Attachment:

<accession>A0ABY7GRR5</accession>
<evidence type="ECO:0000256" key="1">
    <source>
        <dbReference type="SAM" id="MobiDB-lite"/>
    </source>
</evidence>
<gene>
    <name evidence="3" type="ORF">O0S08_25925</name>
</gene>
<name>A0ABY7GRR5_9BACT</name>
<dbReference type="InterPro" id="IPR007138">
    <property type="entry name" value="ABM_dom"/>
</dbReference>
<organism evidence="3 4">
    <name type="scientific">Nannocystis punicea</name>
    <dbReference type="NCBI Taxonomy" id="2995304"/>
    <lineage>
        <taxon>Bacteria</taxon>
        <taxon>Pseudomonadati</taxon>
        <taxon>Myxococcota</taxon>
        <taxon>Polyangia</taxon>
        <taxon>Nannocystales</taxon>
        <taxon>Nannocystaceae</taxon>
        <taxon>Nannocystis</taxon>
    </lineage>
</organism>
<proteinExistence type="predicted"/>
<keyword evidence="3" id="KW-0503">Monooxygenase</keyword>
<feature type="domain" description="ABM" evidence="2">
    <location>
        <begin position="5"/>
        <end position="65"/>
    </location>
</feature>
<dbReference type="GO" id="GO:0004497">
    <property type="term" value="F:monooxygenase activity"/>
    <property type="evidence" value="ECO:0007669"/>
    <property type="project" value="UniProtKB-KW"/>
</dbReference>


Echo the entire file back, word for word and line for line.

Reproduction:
<accession>A0ABY7GRR5</accession>
<evidence type="ECO:0000256" key="1">
    <source>
        <dbReference type="SAM" id="MobiDB-lite"/>
    </source>
</evidence>
<gene>
    <name evidence="3" type="ORF">O0S08_25925</name>
</gene>
<name>A0ABY7GRR5_9BACT</name>
<dbReference type="InterPro" id="IPR007138">
    <property type="entry name" value="ABM_dom"/>
</dbReference>
<organism evidence="3 4">
    <name type="scientific">Nannocystis punicea</name>
    <dbReference type="NCBI Taxonomy" id="2995304"/>
    <lineage>
        <taxon>Bacteria</taxon>
        <taxon>Pseudomonadati</taxon>
        <taxon>Myxococcota</taxon>
        <taxon>Polyangia</taxon>
        <taxon>Nannocystales</taxon>
        <taxon>Nannocystaceae</taxon>
        <taxon>Nannocystis</taxon>
    </lineage>
</organism>
<proteinExistence type="predicted"/>
<keyword evidence="3" id="KW-0503">Monooxygenase</keyword>
<feature type="domain" description="ABM" evidence="2">
    <location>
        <begin position="5"/>
        <end position="65"/>
    </location>
</feature>
<dbReference type="GO" id="GO:0004497">
    <property type="term" value="F:monooxygenase activity"/>
    <property type="evidence" value="ECO:0007669"/>
    <property type="project" value="UniProtKB-KW"/>
</dbReference>